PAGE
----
Thursday, March 16, 2017
Managing your attention, energy, and technology
On April 5th I have the honor and pleasure of speaking at the Women’s Forum of the Risk Management Association in Minneapolis. The topic is “Managing your Attention, Energy, and Technology” of which I am sharing a preview in this post.
A little something on your brain:
• Your nervous system constantly processes and reconnects trillions of neural connections.
• Our brains are wired to pay attention to novelty. We are distracted every 3 to 5 minutes.
• A distraction is an alert that says “Put your attention here, now! This could be dangerous or important.” So a distraction generally feels great.
• You get an emotional high when you get a lot of things done at once.
• Distractions use oxygenated glucose, which leaves you with less for the next task. Less energy equals less capacity to notice, process, understand, memorize, recall, decide, and inhibit.
May I emphasize though, that a temptation or disruption turns into a distraction only if you allow it to?
Some of the many studies done on multi-tasking, which is really a myth:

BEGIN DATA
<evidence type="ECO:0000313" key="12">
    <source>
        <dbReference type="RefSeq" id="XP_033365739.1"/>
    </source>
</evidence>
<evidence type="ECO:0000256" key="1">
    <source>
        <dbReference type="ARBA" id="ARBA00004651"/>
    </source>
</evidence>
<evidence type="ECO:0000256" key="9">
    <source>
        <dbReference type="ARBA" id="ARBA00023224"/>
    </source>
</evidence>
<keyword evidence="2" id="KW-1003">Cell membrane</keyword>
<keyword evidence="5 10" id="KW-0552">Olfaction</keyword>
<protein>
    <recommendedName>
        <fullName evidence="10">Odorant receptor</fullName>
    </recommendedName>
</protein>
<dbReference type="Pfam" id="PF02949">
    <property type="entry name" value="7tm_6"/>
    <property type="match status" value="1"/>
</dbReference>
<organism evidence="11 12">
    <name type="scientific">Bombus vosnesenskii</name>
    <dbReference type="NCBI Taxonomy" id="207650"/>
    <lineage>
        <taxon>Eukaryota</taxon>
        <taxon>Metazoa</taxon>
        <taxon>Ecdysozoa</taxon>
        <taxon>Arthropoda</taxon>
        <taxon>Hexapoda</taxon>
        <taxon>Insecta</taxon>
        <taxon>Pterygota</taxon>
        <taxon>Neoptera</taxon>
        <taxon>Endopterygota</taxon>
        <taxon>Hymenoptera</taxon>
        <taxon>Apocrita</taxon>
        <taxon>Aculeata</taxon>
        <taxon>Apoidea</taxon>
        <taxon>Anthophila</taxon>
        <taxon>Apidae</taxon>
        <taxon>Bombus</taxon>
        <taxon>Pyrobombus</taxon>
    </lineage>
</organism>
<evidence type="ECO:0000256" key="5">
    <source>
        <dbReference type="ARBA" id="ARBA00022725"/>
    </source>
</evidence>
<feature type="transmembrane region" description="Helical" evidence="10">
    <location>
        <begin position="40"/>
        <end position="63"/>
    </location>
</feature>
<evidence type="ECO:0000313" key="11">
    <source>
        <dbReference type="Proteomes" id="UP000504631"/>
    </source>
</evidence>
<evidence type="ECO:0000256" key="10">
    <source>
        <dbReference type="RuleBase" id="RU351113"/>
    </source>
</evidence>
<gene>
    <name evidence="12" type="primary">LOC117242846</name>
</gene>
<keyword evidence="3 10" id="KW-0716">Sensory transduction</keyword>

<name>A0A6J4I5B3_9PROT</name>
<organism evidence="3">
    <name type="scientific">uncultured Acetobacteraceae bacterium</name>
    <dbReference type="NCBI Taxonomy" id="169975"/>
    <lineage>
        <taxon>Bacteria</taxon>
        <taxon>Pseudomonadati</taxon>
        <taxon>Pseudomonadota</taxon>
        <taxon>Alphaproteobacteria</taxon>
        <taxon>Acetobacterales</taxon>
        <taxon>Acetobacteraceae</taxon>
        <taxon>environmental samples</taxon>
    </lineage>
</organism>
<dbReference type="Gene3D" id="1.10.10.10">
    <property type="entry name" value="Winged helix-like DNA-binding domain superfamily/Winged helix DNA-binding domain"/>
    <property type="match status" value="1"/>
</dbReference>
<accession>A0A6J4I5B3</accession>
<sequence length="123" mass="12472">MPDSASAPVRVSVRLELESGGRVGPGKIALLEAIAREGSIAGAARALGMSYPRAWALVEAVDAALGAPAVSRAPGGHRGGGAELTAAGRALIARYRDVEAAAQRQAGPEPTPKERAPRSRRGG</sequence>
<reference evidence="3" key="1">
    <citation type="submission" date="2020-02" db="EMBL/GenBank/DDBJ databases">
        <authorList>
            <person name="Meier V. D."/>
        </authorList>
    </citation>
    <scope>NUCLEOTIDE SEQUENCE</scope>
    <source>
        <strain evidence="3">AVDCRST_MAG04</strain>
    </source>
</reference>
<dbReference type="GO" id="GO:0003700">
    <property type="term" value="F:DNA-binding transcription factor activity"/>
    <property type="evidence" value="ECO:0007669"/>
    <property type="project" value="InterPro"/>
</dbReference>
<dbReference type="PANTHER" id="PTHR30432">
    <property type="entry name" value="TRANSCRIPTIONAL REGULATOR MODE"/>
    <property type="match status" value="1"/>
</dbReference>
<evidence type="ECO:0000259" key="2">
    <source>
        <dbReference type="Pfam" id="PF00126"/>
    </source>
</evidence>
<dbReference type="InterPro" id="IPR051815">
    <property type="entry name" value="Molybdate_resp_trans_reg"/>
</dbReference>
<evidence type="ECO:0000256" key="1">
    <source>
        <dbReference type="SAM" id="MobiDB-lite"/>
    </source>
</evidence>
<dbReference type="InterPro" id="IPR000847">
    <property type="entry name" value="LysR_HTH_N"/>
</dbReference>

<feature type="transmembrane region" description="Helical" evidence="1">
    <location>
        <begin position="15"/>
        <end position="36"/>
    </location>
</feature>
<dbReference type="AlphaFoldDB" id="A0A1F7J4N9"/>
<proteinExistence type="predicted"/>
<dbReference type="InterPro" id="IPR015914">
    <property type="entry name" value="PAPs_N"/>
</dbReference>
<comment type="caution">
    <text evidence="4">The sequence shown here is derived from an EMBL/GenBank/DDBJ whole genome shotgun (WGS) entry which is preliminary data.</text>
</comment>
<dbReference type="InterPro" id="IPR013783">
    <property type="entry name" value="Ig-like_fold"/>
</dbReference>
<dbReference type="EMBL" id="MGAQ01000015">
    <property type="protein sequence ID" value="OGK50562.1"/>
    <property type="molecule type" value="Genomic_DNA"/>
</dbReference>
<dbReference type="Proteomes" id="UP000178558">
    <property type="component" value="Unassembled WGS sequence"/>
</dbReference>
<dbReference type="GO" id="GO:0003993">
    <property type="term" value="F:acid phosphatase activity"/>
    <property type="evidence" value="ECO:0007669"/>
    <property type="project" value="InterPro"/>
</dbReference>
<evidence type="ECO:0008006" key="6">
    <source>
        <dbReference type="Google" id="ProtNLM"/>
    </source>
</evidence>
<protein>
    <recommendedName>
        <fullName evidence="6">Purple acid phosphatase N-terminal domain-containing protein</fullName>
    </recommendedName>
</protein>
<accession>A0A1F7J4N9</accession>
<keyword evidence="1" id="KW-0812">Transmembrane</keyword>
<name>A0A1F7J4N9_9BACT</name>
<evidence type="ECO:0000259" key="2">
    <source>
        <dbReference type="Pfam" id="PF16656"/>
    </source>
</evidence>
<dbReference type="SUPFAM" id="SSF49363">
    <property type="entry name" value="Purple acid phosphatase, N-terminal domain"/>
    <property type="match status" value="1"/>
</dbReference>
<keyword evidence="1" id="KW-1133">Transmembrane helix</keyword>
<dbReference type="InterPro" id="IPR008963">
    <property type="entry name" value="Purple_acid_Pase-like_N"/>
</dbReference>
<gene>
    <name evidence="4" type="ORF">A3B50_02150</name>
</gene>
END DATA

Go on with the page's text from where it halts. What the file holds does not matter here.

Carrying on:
· Sussex University: High multi-taskers have less brain density in the anterior cingulate cortex, so there’s impaired empathy and cognitive/emotional control.
· Stanford University: Multitasking is less productive than doing 1 thing at a time. People bombarded with streams of electronic information do not pay attention, control their memory, or switch between jobs as well as those who prefer to complete one task at a time.
· London University: Multitasking during cognitive tasks results in IQ declines similar to being up all night or marijuana use.
· McGill University: Switching between tasks comes with a biological cost. It leaves us more tired than when we sustain attention on one thing only.
May I emphasize that productive people take a 15 minutes break every few hours, one that allows for mind-wandering through walking, reading, listening to music etc.
Just a few of the suggestions to improve your attention and energy management:
1. Practice focusing when you don’t have to: Read in a noisy spot.
2. Wiggle your toes: It brings back drifting concentration.
3. Listen attentively to the sound of brushing your teeth and that sound only.
4. The one you’ll either love or hate hearing: Prioritize physical activity. It releases brain chemicals for learning and memory, it boosts the size of the hippocampus (University of British Columbia). From now on, decide to stretch, stand, and walk when others remain glued to their seats.
May I suggest you choose 2 actions to start right now and that you will hold yourself accountable for?